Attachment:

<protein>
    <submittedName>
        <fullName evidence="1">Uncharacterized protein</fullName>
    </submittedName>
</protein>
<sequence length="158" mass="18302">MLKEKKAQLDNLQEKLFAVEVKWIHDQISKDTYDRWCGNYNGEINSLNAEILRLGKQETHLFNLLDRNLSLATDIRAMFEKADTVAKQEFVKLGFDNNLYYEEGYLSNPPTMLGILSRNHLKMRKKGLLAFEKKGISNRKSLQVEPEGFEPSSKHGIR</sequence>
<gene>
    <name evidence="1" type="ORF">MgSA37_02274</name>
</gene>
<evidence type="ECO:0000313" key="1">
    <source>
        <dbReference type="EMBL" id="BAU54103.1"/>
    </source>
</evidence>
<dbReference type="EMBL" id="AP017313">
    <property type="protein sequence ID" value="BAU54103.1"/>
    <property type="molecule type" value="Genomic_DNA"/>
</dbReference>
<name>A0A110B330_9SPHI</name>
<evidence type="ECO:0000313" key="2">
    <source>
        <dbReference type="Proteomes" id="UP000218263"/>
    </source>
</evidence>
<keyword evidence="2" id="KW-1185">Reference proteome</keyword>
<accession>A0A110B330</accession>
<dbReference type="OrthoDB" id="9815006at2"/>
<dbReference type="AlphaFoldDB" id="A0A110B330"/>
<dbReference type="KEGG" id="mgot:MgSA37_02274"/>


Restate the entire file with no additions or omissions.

<protein>
    <submittedName>
        <fullName evidence="1">Uncharacterized protein</fullName>
    </submittedName>
</protein>
<sequence length="158" mass="18302">MLKEKKAQLDNLQEKLFAVEVKWIHDQISKDTYDRWCGNYNGEINSLNAEILRLGKQETHLFNLLDRNLSLATDIRAMFEKADTVAKQEFVKLGFDNNLYYEEGYLSNPPTMLGILSRNHLKMRKKGLLAFEKKGISNRKSLQVEPEGFEPSSKHGIR</sequence>
<gene>
    <name evidence="1" type="ORF">MgSA37_02274</name>
</gene>
<evidence type="ECO:0000313" key="1">
    <source>
        <dbReference type="EMBL" id="BAU54103.1"/>
    </source>
</evidence>
<dbReference type="EMBL" id="AP017313">
    <property type="protein sequence ID" value="BAU54103.1"/>
    <property type="molecule type" value="Genomic_DNA"/>
</dbReference>
<name>A0A110B330_9SPHI</name>
<evidence type="ECO:0000313" key="2">
    <source>
        <dbReference type="Proteomes" id="UP000218263"/>
    </source>
</evidence>
<keyword evidence="2" id="KW-1185">Reference proteome</keyword>
<accession>A0A110B330</accession>
<dbReference type="OrthoDB" id="9815006at2"/>
<dbReference type="AlphaFoldDB" id="A0A110B330"/>
<dbReference type="KEGG" id="mgot:MgSA37_02274"/>